So, the Christian Science Church, by all appearances, is a dying organism that is feeding upon itself to sustain its continuing existence. It’s not sustainable, and eventually, there will be nothing left. The value of their property holdings in Boston will sustain them for many years, and there are many more dying branch churches yet to be sold off, so I’d say that the ultimate demise of the Christian Science Church, as an entity, is probably many decades away. But, it’s not going to last forever. Unless there’s growth, it will ultimately autocannibalize itself to death. What growth there is, does not even come close to balancing, let alone cancelling, the rapid decline.

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5 thoughts on “What’s the word for…?

  1. Encouraging in one sense, sad, perhaps, in another. Encouraging in the sense that fewer and fewer adults are going to be frightened/inhibited from seeking needed medical treatment, and fewer suffering children, as well.

    Sad, in the sense, that many of us, in an earlier time, thought we had found “the pearl of great price” through Christian Science, only to find, if not from problems related to not receiving needed medical treatment, to the strange psychological feelings and fallout from having studied this religion for years. Wanting to be free from it, yet feeling trapped into continuing on with it. Maybe looking back, and realizing we should have gotten out of it long before we did.

    And then…once having done so…having it still float around in our minds and lives. It can take a long time, but if you are like I am, over time, it really does begin to lessen.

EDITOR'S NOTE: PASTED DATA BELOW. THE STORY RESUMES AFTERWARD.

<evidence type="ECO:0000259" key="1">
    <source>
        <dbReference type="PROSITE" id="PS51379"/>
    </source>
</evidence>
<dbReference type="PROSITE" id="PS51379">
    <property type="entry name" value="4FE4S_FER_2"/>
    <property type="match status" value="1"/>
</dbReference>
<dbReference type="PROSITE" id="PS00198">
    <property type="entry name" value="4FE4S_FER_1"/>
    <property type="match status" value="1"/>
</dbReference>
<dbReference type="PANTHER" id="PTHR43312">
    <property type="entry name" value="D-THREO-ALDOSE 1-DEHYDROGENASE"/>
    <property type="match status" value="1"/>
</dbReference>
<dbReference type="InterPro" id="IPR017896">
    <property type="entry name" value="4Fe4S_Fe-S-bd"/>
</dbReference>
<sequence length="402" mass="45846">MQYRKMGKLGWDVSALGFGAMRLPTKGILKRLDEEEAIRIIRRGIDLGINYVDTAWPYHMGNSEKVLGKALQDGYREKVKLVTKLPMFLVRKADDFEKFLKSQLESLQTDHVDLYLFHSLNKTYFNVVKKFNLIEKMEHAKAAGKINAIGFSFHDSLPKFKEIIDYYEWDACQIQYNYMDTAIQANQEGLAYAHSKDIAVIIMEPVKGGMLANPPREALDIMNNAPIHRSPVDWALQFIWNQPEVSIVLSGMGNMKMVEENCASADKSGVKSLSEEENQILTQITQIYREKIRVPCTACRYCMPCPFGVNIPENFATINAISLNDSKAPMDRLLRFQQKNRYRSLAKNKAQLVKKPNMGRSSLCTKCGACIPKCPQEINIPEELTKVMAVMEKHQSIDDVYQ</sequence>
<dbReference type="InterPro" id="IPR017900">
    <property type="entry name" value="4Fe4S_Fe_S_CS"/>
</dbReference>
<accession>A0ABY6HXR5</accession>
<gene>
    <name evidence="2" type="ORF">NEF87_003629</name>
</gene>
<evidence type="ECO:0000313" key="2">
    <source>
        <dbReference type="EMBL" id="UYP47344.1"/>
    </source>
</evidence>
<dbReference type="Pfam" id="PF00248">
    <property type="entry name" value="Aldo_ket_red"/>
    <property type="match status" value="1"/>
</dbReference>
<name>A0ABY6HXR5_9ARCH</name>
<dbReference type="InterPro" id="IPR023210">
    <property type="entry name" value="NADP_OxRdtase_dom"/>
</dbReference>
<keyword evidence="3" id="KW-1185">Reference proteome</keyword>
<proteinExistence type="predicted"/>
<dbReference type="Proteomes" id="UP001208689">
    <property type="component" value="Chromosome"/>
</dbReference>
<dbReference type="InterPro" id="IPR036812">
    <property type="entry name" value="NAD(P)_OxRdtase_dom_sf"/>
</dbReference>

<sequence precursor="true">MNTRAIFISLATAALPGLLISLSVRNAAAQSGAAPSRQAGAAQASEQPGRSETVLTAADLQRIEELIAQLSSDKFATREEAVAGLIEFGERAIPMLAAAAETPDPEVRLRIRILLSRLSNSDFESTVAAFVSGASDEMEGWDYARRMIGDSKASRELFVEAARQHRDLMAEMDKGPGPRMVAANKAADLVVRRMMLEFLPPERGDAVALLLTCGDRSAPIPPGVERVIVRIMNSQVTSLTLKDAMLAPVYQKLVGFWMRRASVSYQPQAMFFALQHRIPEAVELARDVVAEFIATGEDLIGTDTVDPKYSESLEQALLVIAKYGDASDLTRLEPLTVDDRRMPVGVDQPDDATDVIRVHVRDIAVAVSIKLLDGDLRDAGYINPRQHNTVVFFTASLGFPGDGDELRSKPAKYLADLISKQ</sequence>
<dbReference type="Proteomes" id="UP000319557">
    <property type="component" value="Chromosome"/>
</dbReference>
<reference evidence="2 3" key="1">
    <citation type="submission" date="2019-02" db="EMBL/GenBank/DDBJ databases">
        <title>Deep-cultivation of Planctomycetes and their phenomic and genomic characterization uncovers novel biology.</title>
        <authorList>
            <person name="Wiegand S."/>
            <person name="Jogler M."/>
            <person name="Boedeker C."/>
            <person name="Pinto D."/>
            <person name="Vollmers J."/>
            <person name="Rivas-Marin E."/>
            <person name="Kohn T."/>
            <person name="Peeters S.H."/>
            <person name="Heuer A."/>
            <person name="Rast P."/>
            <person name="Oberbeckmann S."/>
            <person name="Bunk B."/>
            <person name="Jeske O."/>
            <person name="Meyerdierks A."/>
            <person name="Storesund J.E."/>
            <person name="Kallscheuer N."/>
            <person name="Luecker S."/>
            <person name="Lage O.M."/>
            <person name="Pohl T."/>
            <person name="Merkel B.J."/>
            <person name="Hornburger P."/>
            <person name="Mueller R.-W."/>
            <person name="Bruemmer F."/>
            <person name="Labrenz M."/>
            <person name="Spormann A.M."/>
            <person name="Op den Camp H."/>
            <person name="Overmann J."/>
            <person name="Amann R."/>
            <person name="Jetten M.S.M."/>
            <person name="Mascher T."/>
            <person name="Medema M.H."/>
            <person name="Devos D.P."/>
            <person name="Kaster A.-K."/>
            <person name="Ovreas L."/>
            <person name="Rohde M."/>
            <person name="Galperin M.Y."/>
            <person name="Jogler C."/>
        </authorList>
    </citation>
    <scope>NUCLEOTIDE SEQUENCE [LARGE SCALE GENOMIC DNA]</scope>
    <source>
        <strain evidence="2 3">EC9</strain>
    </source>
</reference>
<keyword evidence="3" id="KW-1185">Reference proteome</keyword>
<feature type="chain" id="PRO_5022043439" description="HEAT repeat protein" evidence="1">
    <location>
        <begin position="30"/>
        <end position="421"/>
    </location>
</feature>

In your previous posting, “Princesstia”, you mentioned the incestuous aspects of going all the way through Principia…Christian Science primary school, and on through college. Incestuous, in the sense that the person remains largely hidden out in Christian Science study, largely associating only with other C,S.’s. The studies, and the other people, are largely self-referential. And you go on like this for years. Essentially hidden from the world. The world of reality. Yet you believe you’re “way ahead of the world.”

    On the one hand, if you have spent time in Christian Science churches, Sunday Schools, gotten to be friends with other Scientists, many of them seem quite down-to-earth. Not trying to be super Scientists, just regular folks, I suppose you could say. In the book “God’s Perfect Child”, I don’t remember exactly how she puts it, Caroline Fraser says something about the impossibility of someone trying to live every word of Science and Health. Taken in it’s entirety, the whole book is simply so overwhelming, that people just do the best they can. The people are simply down-to-earth, because intensely reading S&H, her other writings, the literature the Church puts out, is anything but a simple exercise…

    In my time in the religion, I met numerous people who seemed to be from very nice households, seemed to be well-adjusted. And I’ve been thinking, over the last several years, that a reasonably thoughtful C.S. home can actually act as a buffer against some of the more bizarre aspects, and people, of the religion. Warm, thoughtful C.S. parents seem to have awareness of some of the more hurtful aspects of the religion, and guide their children away from it. I have met parents who were like that.

    Unfortunately, that was anything but the case for me, in my upbringing, and I have gone through my own hell because of it. I have written about it elsewhere here, so I won’t go into it now.

    There was a time when many of us thought that we were privileged, going to churches where there were practitioners who could offer help. It seemed to be a nice community, with branch churches, and an international daily newspaper. But as you’ve pointed out, it seems to be collapsing in on itself. Branch churches closing, or relocating to smaller venues. Thinking of it consuming itself, well, it seems depressing, when one thinks of how much so many of us once championed it…

    But we eventually found we had to get out of the religion, some of us as quickly as possible. And we found relief, and clear-mindedness, as time went on.